Alternatively or additionally, PU 28 calculates and stores tables 47 and 49. PU 28 may derive tables 47 and 49 from table 48, or by any other convenient method. Table 47, which is stored in memory M1, lists the blocks stored in device D1, and the preference level associated with each block of D1. Table 49, which is stored in memory M3, lists the blocks stored in device D3, and the preference level associated with each block of D3. PU 28 may generate tables similar to tables 47 and 49, for devices D2, D4, and D5, and store the tables in respective memories M2, M4, and M5.

FIG. 3 is a flowchart 60 showing steps performed in rebuilding data stored on a given device 22, according to an embodiment of the present invention. In a first step 62, PU 28 receives an indication that one of devices 22 has failed and thus requires restoration. Failure of the device is assumed to mean that the device may not be read from correctly, or is unable to have data written correctly to an available section of the device. By way of example, device D3 is assumed to have failed.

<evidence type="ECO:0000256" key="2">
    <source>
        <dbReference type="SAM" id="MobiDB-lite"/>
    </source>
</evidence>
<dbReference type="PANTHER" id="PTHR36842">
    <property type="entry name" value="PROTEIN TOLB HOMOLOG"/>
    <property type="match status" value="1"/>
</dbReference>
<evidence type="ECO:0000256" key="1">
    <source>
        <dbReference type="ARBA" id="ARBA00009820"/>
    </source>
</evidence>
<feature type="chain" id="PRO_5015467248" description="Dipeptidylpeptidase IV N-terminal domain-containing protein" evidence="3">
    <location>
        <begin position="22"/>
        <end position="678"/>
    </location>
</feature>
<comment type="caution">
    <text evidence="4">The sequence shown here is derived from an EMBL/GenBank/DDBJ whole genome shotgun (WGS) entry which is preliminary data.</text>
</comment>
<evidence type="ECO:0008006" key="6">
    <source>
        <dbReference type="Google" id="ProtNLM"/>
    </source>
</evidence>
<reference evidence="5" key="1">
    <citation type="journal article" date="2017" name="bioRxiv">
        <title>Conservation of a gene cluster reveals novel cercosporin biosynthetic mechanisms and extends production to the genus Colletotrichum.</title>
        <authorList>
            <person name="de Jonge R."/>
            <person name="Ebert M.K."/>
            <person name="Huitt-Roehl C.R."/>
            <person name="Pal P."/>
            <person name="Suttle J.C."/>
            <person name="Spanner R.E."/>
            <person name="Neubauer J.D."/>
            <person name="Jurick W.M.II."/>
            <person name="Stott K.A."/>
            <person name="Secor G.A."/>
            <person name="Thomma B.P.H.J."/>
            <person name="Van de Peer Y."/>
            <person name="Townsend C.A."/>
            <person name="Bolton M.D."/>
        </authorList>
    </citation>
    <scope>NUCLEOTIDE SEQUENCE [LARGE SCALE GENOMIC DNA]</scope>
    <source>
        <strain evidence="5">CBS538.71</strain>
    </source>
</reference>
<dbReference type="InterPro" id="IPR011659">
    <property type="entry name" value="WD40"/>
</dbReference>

In a second step 64, PU 28 generates a command to rebuild the data of the failed device, in this example device D3, as restored data. The processing unit transmits the command to the controller of the failed device, i.e., controller C3. PU 28 typically also issues an alarm to operator 44, using user interface 46.

In embodiments of the present invention comprising devices 22 having maintained free space, as are described above, module 33 selects one or more available devices 22 to receive the restored data. The process of selection is automatic, and is typically derived from instructions issued by operator 44 during setup of system 20.

Alternatively, in response to the alarm, operator 44 selects one or more non-volatile storage devices to which the restored data is to be written. The non-volatile storage devices may be D3, one or more other non-volatile storage devices selected from devices 22, or one or more non-volatile storage devices other than devices 22 that may be provided by operator 44 for the purposes of permanently writing restored values.

Operator 44 typically selects the one or more non-volatile storage devices to which the restored data is to be written according to operating parameters of system 20 that are provided to the operator, usually via user interface 46. For example, if PU 28 indicates that data blocks on device D3 may have become corrupted, but that the device may otherwise be functioning normally, operator may select device D3 as the non-storage device to receive the restored data. Alternatively, if PU 28 indicates that device D3 is unable to receive the restored data, for example if the physical medium of the device appears to have been damaged, operator 44 may select another device or devices with available space, from devices 22, to receive the restored data.